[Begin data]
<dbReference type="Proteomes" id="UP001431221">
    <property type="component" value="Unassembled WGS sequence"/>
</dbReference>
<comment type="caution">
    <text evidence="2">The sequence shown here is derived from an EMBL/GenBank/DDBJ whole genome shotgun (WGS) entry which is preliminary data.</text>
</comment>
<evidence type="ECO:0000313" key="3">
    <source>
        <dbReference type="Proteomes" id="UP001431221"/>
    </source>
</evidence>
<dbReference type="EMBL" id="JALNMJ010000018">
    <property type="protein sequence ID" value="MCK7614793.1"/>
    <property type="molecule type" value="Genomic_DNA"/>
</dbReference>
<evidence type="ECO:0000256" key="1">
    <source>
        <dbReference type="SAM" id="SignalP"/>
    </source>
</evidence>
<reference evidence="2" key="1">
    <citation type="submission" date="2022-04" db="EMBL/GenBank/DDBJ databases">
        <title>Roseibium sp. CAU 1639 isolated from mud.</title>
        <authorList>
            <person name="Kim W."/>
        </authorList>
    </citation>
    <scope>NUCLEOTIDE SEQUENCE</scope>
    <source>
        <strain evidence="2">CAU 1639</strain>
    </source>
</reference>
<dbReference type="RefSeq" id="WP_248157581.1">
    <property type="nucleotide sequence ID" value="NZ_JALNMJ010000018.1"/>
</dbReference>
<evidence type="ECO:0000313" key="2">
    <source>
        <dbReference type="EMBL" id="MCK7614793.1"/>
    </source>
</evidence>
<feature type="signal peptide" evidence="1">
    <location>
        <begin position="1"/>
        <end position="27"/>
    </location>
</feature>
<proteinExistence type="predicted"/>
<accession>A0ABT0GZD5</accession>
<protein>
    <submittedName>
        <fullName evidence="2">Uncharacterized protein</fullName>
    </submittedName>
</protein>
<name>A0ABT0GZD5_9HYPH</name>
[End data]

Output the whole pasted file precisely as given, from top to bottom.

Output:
<dbReference type="Proteomes" id="UP001431221">
    <property type="component" value="Unassembled WGS sequence"/>
</dbReference>
<comment type="caution">
    <text evidence="2">The sequence shown here is derived from an EMBL/GenBank/DDBJ whole genome shotgun (WGS) entry which is preliminary data.</text>
</comment>
<evidence type="ECO:0000313" key="3">
    <source>
        <dbReference type="Proteomes" id="UP001431221"/>
    </source>
</evidence>
<dbReference type="EMBL" id="JALNMJ010000018">
    <property type="protein sequence ID" value="MCK7614793.1"/>
    <property type="molecule type" value="Genomic_DNA"/>
</dbReference>
<evidence type="ECO:0000256" key="1">
    <source>
        <dbReference type="SAM" id="SignalP"/>
    </source>
</evidence>
<reference evidence="2" key="1">
    <citation type="submission" date="2022-04" db="EMBL/GenBank/DDBJ databases">
        <title>Roseibium sp. CAU 1639 isolated from mud.</title>
        <authorList>
            <person name="Kim W."/>
        </authorList>
    </citation>
    <scope>NUCLEOTIDE SEQUENCE</scope>
    <source>
        <strain evidence="2">CAU 1639</strain>
    </source>
</reference>
<dbReference type="RefSeq" id="WP_248157581.1">
    <property type="nucleotide sequence ID" value="NZ_JALNMJ010000018.1"/>
</dbReference>
<evidence type="ECO:0000313" key="2">
    <source>
        <dbReference type="EMBL" id="MCK7614793.1"/>
    </source>
</evidence>
<feature type="signal peptide" evidence="1">
    <location>
        <begin position="1"/>
        <end position="27"/>
    </location>
</feature>
<proteinExistence type="predicted"/>
<accession>A0ABT0GZD5</accession>
<protein>
    <submittedName>
        <fullName evidence="2">Uncharacterized protein</fullName>
    </submittedName>
</protein>
<name>A0ABT0GZD5_9HYPH</name>